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Professor Manuel Hernández
Essays Collection

Email: josejosue24@gmail.com
Address: : 2012 Ernest St. Kissimmee, Florida 34741

Manuel Hernandez was born in Sleepy Hollow, New York in 1963. He completed undergraduate studies at the University of Puerto Rico, Rio Piedras Campus and finished a Master�s in Education from Herbert H. Lehman College (CUNY) in the Bronx in 1994. He has coordinated symposiums, produced and coordinated television interviews on the literature written by Puerto Rican and Latino/a writers from the Diaspora. He has done numerous presentations, workshops and seminars on how to integrate latino/a literature in the English classroom. In 2014, he participated in a TedxTalk (Connections) at Southern New Hampshire University. He is the author of three books, , Latino/a Literature in the English Classroom (Editorial Plaza Mayor, 2003), The Birth of a Rican (Imprenta Sifre. 2008) and Living the Kingdom with purpose (Imprenta Sifre, 2013). He is a Language Arts teacher at Osceola School District in Florida.
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Latinos and Educational Reform in the United States (Part II)


by Manuel Hernández

A student must be much more than a student and become a disciple. The denotative meanings are similar, but the connotations of one and the other are far apart. A student is bond to a classroom, one school and several teachers. The disciple receives an intensive impartation from one or few teachers in a real-life classroom. As students, children learn and work in an atmosphere filled with new, fulfilling challenges and are surrounded by classmates with different interests and abilities as well. As disciples, children learn and work in an environment filled with new, fulfilling experiences and opportunities of growth to help mold character and take them into greater heights and walks of life. The gap between one challenge and one experience is minimum, yet a discipleship goes beyond the classroom atmosphere.

Discipleship is intertwining the personal, social, cultural, academic and even spiritual backgrounds of the student to transform him/her into a supernatural leader. It is stating and designing clear, concise and specific objectives to lead the disciple into his/her own leadership. The academy award nominated movie Stand and Deliver presents a real-life story of an Eastern Los Angeles math teacher who transformed his students mentality, attitudes and way of life forever. Jaime A. Escalante was a mentor, father and big brother for his students. He fed, fathered and provoked them to surpass other peoples expectations. When the educational system unjustly marked these students, the teachers clear, concise and specific objectives transitioned them into disciples who eventually changed the mentality of their own generations to come. Twenty years later, Escalantes students are all influential and supernatural leaders of our society. Because disciples are given tools to make a difference in society, they will be better equipped to succeed and positively impact other peoples lives.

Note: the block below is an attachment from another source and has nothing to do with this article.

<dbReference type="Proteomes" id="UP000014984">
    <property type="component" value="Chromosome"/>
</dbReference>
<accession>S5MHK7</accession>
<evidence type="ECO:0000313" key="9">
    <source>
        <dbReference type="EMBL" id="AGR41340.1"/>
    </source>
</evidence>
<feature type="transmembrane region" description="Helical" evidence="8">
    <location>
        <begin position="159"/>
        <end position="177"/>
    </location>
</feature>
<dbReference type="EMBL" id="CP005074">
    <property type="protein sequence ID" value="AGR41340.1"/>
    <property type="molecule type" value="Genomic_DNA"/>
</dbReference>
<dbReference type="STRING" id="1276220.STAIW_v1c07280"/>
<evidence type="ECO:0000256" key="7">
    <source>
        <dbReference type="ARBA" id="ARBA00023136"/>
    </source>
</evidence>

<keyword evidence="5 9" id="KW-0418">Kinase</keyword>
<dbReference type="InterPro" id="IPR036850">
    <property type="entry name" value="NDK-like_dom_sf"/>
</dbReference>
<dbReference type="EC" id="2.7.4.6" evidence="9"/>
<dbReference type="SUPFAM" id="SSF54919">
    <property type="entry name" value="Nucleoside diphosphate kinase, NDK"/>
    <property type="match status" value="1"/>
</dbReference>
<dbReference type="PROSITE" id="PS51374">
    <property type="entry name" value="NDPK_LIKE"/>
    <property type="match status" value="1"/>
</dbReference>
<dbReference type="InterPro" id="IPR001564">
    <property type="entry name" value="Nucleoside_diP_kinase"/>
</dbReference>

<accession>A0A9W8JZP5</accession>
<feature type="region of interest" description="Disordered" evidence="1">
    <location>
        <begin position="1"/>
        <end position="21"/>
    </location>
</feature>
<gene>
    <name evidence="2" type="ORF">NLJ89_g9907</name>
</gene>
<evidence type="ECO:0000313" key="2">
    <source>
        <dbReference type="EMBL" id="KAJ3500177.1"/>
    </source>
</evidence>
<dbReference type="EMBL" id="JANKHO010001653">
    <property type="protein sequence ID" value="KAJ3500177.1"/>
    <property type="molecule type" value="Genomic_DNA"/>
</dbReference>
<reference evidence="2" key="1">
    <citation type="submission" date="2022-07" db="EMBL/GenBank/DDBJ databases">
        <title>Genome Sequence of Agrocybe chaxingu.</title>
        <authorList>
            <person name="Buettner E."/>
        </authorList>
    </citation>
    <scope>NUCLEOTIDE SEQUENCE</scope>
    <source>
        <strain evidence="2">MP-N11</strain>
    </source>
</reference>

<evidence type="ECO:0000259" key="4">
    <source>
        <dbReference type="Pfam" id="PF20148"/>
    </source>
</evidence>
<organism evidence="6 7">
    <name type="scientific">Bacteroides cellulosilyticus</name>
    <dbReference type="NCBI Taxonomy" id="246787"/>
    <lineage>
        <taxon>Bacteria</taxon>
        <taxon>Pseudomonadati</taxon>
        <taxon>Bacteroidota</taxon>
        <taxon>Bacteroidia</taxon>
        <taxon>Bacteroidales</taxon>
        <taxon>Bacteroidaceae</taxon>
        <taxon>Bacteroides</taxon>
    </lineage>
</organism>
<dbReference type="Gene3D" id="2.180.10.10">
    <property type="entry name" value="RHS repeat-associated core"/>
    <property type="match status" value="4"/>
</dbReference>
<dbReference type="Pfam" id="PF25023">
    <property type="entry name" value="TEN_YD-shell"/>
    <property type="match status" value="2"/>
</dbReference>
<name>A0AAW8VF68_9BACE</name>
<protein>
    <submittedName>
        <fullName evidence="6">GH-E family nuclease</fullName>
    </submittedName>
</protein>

What is a discipleship? What ingredients are needed to successfully make the transition from a student to a disciple? According to the Websters New World Dictionary, a disciple follows one who leads. An educational reform must begin aqui. Americas leaders need to reform their character, attitudes and ways of thinking. The greatest Teacher of all time taught us all the greatest lesson of all time; a teacher must be willing to put his/her life on the line for his/her students. As part of His schooling, the disciples received three years of hands-on intensive training. This may seem like the extreme, but His extreme has revolutionized every institution in America today, including Hollywood. It is to set an example, always. Martin Luther King taught his disciples by example not by word of mouth, and today all of us are proud of his legacy and impartation. Even when death do us part, we supernatural leaders will be not only remembered, but loved, emulated and followed.

But how can one give what one has not received? Even the academic institutions that train teachers in America must change their curriculum. The body cannot function well without a cell; education can never reform itself if the institutions that prepare teachers are not willing to ingrain the human aspect of education. Teaching is ministering love, hope and faith. In Sandra Maria Esteves Puerto Rico Discovery # 10 Surprise Package poem, the speaker reiterates the importance of being able to give what one has received from one generation to another:


When you start out in life

You are handed down a package

Who knows?

Maybe someday

Your package will be passed on

Given to someone else

As if it were theirs

When they start out in life (Undelivered Love Poems p.33)

Latinos have the highest high school dropout rate in America, so we Latinos have the greatest responsibility in the process. We are the ones able, capable and willing to become reformers in our childrens education. The stakes are high but attainable. Let us revive what has been stagnant and obsolete. Education is too noble and sacred to be taken for granted. The passion of He who saved humanity must be part of our reality. It is not promoting His religion but understanding the Vision. If it took the passion of one man to disciple the universe, imagine what a body of Latino leaders can do for their children. There are so many of us but so few willing to work as one for a common goal: the education of our children.